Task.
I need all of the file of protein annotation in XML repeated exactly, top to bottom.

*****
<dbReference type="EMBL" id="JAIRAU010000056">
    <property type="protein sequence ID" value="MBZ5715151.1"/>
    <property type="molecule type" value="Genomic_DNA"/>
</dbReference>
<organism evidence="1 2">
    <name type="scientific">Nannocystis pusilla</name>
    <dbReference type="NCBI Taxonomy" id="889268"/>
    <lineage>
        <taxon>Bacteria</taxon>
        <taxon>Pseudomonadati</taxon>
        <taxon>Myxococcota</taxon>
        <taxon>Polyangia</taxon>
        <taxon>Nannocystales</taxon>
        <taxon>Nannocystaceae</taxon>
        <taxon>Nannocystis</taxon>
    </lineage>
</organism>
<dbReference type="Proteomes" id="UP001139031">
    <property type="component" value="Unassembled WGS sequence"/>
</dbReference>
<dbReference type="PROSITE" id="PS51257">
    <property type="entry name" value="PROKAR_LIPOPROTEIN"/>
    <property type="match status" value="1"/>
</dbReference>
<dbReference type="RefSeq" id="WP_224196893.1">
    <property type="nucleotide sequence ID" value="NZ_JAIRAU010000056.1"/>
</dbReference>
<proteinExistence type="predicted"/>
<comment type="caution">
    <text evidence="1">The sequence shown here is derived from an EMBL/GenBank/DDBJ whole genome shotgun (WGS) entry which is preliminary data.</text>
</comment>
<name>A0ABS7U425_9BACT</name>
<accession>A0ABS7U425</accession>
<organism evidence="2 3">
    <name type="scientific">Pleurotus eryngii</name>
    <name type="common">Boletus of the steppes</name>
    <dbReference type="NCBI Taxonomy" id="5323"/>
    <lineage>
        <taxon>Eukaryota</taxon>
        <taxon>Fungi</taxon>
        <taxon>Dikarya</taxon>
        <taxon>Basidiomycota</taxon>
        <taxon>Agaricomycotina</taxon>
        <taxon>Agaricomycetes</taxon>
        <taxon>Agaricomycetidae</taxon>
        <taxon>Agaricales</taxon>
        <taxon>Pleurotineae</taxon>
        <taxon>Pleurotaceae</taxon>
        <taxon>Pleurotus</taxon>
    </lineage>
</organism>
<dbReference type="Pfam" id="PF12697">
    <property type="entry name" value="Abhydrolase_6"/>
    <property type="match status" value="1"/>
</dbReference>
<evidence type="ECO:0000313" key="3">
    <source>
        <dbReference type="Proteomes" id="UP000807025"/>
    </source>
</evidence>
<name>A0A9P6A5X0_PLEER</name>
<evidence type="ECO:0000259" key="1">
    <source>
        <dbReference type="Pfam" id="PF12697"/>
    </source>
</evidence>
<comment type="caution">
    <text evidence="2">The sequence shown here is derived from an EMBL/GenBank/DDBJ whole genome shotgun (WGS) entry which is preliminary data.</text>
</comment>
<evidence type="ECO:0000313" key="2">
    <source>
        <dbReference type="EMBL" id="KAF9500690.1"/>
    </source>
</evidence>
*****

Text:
<dbReference type="EMBL" id="JAIRAU010000056">
    <property type="protein sequence ID" value="MBZ5715151.1"/>
    <property type="molecule type" value="Genomic_DNA"/>
</dbReference>
<organism evidence="1 2">
    <name type="scientific">Nannocystis pusilla</name>
    <dbReference type="NCBI Taxonomy" id="889268"/>
    <lineage>
        <taxon>Bacteria</taxon>
        <taxon>Pseudomonadati</taxon>
        <taxon>Myxococcota</taxon>
        <taxon>Polyangia</taxon>
        <taxon>Nannocystales</taxon>
        <taxon>Nannocystaceae</taxon>
        <taxon>Nannocystis</taxon>
    </lineage>
</organism>
<dbReference type="Proteomes" id="UP001139031">
    <property type="component" value="Unassembled WGS sequence"/>
</dbReference>
<dbReference type="PROSITE" id="PS51257">
    <property type="entry name" value="PROKAR_LIPOPROTEIN"/>
    <property type="match status" value="1"/>
</dbReference>
<dbReference type="RefSeq" id="WP_224196893.1">
    <property type="nucleotide sequence ID" value="NZ_JAIRAU010000056.1"/>
</dbReference>
<proteinExistence type="predicted"/>
<comment type="caution">
    <text evidence="1">The sequence shown here is derived from an EMBL/GenBank/DDBJ whole genome shotgun (WGS) entry which is preliminary data.</text>
</comment>
<name>A0ABS7U425_9BACT</name>
<accession>A0ABS7U425</accession>
<organism evidence="2 3">
    <name type="scientific">Pleurotus eryngii</name>
    <name type="common">Boletus of the steppes</name>
    <dbReference type="NCBI Taxonomy" id="5323"/>
    <lineage>
        <taxon>Eukaryota</taxon>
        <taxon>Fungi</taxon>
        <taxon>Dikarya</taxon>
        <taxon>Basidiomycota</taxon>
        <taxon>Agaricomycotina</taxon>
        <taxon>Agaricomycetes</taxon>
        <taxon>Agaricomycetidae</taxon>
        <taxon>Agaricales</taxon>
        <taxon>Pleurotineae</taxon>
        <taxon>Pleurotaceae</taxon>
        <taxon>Pleurotus</taxon>
    </lineage>
</organism>
<dbReference type="Pfam" id="PF12697">
    <property type="entry name" value="Abhydrolase_6"/>
    <property type="match status" value="1"/>
</dbReference>
<evidence type="ECO:0000313" key="3">
    <source>
        <dbReference type="Proteomes" id="UP000807025"/>
    </source>
</evidence>
<name>A0A9P6A5X0_PLEER</name>
<evidence type="ECO:0000259" key="1">
    <source>
        <dbReference type="Pfam" id="PF12697"/>
    </source>
</evidence>
<comment type="caution">
    <text evidence="2">The sequence shown here is derived from an EMBL/GenBank/DDBJ whole genome shotgun (WGS) entry which is preliminary data.</text>
</comment>
<evidence type="ECO:0000313" key="2">
    <source>
        <dbReference type="EMBL" id="KAF9500690.1"/>
    </source>
</evidence>